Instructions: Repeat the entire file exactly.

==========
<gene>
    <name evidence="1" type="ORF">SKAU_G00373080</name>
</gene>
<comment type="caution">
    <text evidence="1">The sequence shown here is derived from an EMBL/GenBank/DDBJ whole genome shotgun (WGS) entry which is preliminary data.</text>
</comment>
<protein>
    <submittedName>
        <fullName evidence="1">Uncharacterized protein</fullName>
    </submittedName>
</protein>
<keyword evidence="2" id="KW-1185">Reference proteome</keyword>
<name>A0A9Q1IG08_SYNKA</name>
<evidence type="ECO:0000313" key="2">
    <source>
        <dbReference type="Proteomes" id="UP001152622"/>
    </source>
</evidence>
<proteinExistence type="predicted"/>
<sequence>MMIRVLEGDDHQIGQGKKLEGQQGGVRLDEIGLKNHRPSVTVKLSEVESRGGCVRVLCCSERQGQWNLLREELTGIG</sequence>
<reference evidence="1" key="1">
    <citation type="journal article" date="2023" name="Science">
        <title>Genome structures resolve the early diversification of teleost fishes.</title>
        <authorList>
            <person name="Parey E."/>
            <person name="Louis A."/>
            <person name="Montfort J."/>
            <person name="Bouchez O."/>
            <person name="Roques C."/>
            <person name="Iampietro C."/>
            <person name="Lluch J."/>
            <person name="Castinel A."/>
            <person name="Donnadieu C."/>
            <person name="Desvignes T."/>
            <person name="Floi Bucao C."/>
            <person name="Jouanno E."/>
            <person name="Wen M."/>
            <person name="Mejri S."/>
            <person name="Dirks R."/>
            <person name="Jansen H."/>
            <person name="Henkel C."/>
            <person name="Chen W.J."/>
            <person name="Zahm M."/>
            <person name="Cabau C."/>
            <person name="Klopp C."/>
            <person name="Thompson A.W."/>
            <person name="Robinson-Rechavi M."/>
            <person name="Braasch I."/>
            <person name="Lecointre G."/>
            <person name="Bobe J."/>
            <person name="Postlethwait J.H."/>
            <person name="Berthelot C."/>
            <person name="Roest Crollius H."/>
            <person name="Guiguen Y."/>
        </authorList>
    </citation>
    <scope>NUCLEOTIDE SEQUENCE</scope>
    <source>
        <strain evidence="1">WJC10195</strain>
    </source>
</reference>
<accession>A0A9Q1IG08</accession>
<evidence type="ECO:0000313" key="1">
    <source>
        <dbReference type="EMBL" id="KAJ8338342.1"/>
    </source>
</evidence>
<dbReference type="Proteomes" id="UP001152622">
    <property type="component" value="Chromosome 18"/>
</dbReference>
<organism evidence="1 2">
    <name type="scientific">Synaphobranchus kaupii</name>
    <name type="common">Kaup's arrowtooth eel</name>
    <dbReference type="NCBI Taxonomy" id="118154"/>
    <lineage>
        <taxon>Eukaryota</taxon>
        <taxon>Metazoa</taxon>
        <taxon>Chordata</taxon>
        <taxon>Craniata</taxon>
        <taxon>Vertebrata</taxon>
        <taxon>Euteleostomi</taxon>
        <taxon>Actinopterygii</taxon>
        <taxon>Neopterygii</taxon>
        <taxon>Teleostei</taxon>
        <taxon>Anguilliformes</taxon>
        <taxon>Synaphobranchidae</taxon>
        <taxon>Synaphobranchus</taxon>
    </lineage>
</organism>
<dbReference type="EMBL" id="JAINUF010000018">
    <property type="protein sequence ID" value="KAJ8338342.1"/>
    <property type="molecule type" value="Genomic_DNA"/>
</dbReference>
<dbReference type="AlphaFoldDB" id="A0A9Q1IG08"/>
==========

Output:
<gene>
    <name evidence="1" type="ORF">SKAU_G00373080</name>
</gene>
<comment type="caution">
    <text evidence="1">The sequence shown here is derived from an EMBL/GenBank/DDBJ whole genome shotgun (WGS) entry which is preliminary data.</text>
</comment>
<protein>
    <submittedName>
        <fullName evidence="1">Uncharacterized protein</fullName>
    </submittedName>
</protein>
<keyword evidence="2" id="KW-1185">Reference proteome</keyword>
<name>A0A9Q1IG08_SYNKA</name>
<evidence type="ECO:0000313" key="2">
    <source>
        <dbReference type="Proteomes" id="UP001152622"/>
    </source>
</evidence>
<proteinExistence type="predicted"/>
<sequence>MMIRVLEGDDHQIGQGKKLEGQQGGVRLDEIGLKNHRPSVTVKLSEVESRGGCVRVLCCSERQGQWNLLREELTGIG</sequence>
<reference evidence="1" key="1">
    <citation type="journal article" date="2023" name="Science">
        <title>Genome structures resolve the early diversification of teleost fishes.</title>
        <authorList>
            <person name="Parey E."/>
            <person name="Louis A."/>
            <person name="Montfort J."/>
            <person name="Bouchez O."/>
            <person name="Roques C."/>
            <person name="Iampietro C."/>
            <person name="Lluch J."/>
            <person name="Castinel A."/>
            <person name="Donnadieu C."/>
            <person name="Desvignes T."/>
            <person name="Floi Bucao C."/>
            <person name="Jouanno E."/>
            <person name="Wen M."/>
            <person name="Mejri S."/>
            <person name="Dirks R."/>
            <person name="Jansen H."/>
            <person name="Henkel C."/>
            <person name="Chen W.J."/>
            <person name="Zahm M."/>
            <person name="Cabau C."/>
            <person name="Klopp C."/>
            <person name="Thompson A.W."/>
            <person name="Robinson-Rechavi M."/>
            <person name="Braasch I."/>
            <person name="Lecointre G."/>
            <person name="Bobe J."/>
            <person name="Postlethwait J.H."/>
            <person name="Berthelot C."/>
            <person name="Roest Crollius H."/>
            <person name="Guiguen Y."/>
        </authorList>
    </citation>
    <scope>NUCLEOTIDE SEQUENCE</scope>
    <source>
        <strain evidence="1">WJC10195</strain>
    </source>
</reference>
<accession>A0A9Q1IG08</accession>
<evidence type="ECO:0000313" key="1">
    <source>
        <dbReference type="EMBL" id="KAJ8338342.1"/>
    </source>
</evidence>
<dbReference type="Proteomes" id="UP001152622">
    <property type="component" value="Chromosome 18"/>
</dbReference>
<organism evidence="1 2">
    <name type="scientific">Synaphobranchus kaupii</name>
    <name type="common">Kaup's arrowtooth eel</name>
    <dbReference type="NCBI Taxonomy" id="118154"/>
    <lineage>
        <taxon>Eukaryota</taxon>
        <taxon>Metazoa</taxon>
        <taxon>Chordata</taxon>
        <taxon>Craniata</taxon>
        <taxon>Vertebrata</taxon>
        <taxon>Euteleostomi</taxon>
        <taxon>Actinopterygii</taxon>
        <taxon>Neopterygii</taxon>
        <taxon>Teleostei</taxon>
        <taxon>Anguilliformes</taxon>
        <taxon>Synaphobranchidae</taxon>
        <taxon>Synaphobranchus</taxon>
    </lineage>
</organism>
<dbReference type="EMBL" id="JAINUF010000018">
    <property type="protein sequence ID" value="KAJ8338342.1"/>
    <property type="molecule type" value="Genomic_DNA"/>
</dbReference>
<dbReference type="AlphaFoldDB" id="A0A9Q1IG08"/>